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Vodafone India Ltd. Versus The Commissioner of Central Excise, Mumbai II

2015 (9) TMI 583 - BOMBAY HIGH COURT

Availment of CENVAT Credit - duty paid on towers (in CKD/SKD form), parts of towers, shelters / prefabricated buildings purchased by them and used for providing output service - Held that:- Goods are neither ‘capital goods' as defined in rule 2(a)(A) of the CENVAT Credit Rules, 2004 and nor do they fall within the definition of ‘input' as defined in rule 2(k) thereof. This Court has further held that in any event the towers and parts thereof are in the nature of immovable property and are non-ma .....

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869 of 2015 - Dated:- 10-9-2015 - S. C. Dharmadhikari And B. P. Colabawalia, JJ. For the Appellant : Mr Harish Salve, Sr. Counsel i/b M/s Duttmenon Dunmorrsett For the Respondent : Mr Pradeep S Jetly with Mr Jitendra B Mishra JUDGMENT [ Per B. P. Colabawalia, J. ] 1. These Appeals, filed under section 35G of the Central Excise Act, 1944 read with section 83 of the Finance Act 1994, take exception to the final order dated 16th March, 2015 ("impugned order") passed by the Customs, Excis .....

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w, as framed, are also identical. The only difference between the two Appeals is the period for which the Appellant had availed of CENVAT credit and which was now being demanded and recovered from them under Rule 14 of the "CENVAT Credit Rules, 2004" r/w section 73 of the Finance Act 1994, alongwith interest and penalty. In these circumstances, both the Appeals are being disposed of, by consent of parties, by this common order and judgment. For the sake of convenience, we shall refer t .....

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Rule 2(k) of the CENVAT Credit rules 2004 which clearly provides that 'all goods' 'used' for providing any output service is eligible for credit and therefore, towers and prefabricated shelters which are received as goods ought to be allowed as credit for utilization under the CENVAT Credit Rules 2004? (c) Whether the Tribunal has erred in law in not appreciating that goods which do not fall under the definition of capital goods continue to fall under the definition of input and, .....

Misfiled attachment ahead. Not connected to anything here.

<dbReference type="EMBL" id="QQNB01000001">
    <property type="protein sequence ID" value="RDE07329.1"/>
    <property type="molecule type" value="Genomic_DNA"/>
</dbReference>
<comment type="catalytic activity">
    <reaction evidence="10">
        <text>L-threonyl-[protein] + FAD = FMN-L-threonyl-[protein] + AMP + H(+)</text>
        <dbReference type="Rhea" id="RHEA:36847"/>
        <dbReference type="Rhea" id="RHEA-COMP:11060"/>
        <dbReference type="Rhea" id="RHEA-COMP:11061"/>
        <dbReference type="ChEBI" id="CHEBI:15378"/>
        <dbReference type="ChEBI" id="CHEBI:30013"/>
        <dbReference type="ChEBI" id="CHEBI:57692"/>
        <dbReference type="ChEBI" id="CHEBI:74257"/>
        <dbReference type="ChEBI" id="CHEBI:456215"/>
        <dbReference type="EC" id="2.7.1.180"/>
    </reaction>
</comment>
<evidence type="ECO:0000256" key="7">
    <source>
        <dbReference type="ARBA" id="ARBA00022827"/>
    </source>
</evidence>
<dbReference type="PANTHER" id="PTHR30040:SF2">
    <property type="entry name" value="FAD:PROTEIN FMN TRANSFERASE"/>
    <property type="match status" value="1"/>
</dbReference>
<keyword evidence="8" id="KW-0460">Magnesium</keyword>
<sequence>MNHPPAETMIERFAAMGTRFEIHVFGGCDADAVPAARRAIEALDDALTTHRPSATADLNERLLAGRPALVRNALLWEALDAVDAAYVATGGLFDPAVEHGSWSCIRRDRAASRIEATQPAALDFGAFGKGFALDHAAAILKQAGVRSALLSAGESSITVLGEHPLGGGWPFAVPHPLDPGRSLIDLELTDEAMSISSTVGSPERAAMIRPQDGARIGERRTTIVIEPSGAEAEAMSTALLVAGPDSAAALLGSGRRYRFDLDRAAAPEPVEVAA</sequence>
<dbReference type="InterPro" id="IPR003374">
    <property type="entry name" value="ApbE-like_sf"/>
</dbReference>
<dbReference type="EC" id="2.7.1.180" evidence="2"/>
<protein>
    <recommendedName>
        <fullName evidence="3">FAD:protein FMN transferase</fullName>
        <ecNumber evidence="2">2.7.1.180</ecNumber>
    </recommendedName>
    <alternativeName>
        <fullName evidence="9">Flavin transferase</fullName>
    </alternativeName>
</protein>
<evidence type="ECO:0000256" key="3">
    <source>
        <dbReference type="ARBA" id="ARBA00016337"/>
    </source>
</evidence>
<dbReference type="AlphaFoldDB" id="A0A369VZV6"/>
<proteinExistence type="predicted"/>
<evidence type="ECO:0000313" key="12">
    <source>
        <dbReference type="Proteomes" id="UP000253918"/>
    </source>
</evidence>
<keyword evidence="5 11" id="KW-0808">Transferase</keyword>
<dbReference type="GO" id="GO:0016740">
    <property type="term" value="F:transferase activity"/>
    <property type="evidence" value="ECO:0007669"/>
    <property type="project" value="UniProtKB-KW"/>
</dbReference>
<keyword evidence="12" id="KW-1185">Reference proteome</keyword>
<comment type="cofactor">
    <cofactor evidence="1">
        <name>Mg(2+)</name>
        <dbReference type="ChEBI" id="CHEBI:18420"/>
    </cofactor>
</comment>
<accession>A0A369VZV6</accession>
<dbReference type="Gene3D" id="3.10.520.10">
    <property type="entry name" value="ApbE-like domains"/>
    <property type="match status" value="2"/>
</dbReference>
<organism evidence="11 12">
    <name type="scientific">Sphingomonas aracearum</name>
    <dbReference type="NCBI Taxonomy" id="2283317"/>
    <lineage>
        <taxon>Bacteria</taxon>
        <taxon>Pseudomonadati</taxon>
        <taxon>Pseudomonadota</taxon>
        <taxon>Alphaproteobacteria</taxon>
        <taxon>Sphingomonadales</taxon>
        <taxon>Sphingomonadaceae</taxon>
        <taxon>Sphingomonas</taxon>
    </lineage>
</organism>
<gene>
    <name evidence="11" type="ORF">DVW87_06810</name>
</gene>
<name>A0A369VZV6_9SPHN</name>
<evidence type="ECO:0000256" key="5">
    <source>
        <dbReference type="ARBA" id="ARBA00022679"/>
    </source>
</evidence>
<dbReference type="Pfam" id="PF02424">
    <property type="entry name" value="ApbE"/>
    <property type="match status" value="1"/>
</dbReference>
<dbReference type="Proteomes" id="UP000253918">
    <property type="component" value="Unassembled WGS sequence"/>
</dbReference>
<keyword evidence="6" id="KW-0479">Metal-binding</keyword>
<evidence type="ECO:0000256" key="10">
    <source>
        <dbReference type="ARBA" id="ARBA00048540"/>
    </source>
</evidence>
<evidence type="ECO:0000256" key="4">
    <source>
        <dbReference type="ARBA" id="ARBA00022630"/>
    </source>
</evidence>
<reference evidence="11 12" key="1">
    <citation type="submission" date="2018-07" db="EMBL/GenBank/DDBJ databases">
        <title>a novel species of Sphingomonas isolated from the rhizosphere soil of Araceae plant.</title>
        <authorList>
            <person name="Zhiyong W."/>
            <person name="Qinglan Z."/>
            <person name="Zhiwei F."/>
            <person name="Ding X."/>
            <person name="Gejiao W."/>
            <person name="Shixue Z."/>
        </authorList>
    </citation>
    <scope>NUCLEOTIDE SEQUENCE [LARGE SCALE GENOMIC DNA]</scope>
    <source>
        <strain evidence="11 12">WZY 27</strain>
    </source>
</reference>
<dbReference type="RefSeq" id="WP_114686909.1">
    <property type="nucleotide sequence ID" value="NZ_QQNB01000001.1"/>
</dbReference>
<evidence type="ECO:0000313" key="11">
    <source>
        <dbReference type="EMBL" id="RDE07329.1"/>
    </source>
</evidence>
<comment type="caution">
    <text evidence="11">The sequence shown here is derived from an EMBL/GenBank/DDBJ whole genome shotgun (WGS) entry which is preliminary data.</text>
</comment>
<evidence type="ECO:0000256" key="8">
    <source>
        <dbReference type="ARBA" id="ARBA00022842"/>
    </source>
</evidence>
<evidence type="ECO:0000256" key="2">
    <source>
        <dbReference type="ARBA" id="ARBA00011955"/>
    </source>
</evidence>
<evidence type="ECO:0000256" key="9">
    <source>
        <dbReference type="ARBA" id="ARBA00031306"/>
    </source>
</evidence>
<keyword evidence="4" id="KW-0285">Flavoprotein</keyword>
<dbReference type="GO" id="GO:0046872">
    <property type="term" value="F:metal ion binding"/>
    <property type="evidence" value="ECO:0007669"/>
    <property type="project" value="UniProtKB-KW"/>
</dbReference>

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d the tower would qualify as inputs under the scheme of the CENVAT Credit Rules 2004 which are integral to the provision of output service? (f) Whether in the facts and circumstances of the case, the Hon'ble Appellate Tribunal was correct and justified in holding that the Appellant was not entitled to credit of duty paid on tower parts / shelter on the ground that tower / shelter is 'immovable property' and hence, do not qualify as 'capital goods' on 'inputs' as defin .....

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(in CKD and SKD form) and parts of the towers were goods when received and credit was taken and it is immaterial whether the same were erected later? (i) Whether the Hon'ble Appellate Tribunal erred in not considering and appreciating the technical literature and evidence placed before it showing that both the towers and the shelters were capable of being shifted or moved and rendering perverse findings? (j) Whether in the facts and circumstances of the case, the Hon'ble Appellate Tribu .....

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on to the manner in which goods ought to be used for providing any output service and therefore, even upon installation as a part of an overall system they can qualify as inputs for rendition of output services? (m) Whether the Tribunal failed to appreciate that even the capital goods can fall under definition of 'inputs' and are, therefore, eligible for credit under Rule 2(k) of the CENVAT Credit Rules, 2004? (n) Whether the Tribunal failed to appreciate that the process of embedding th .....

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pre-fabricated buildings / shelters under the CENVAT Credit Rules, 2004 as either capital goods or inputs? (p) Whether the Tribunal failed to appreciate that Towers and pre-fabricated buildings / shelters in common trade parlance are known as parts of base station and are, therefore, liable to be classified under Chapter 85 of the Central Excise Tariff Act and consequently eligible for credit under the CENVAT Credit Rules, 2004? 3. To decide the present controversy, it would be necessary to refe .....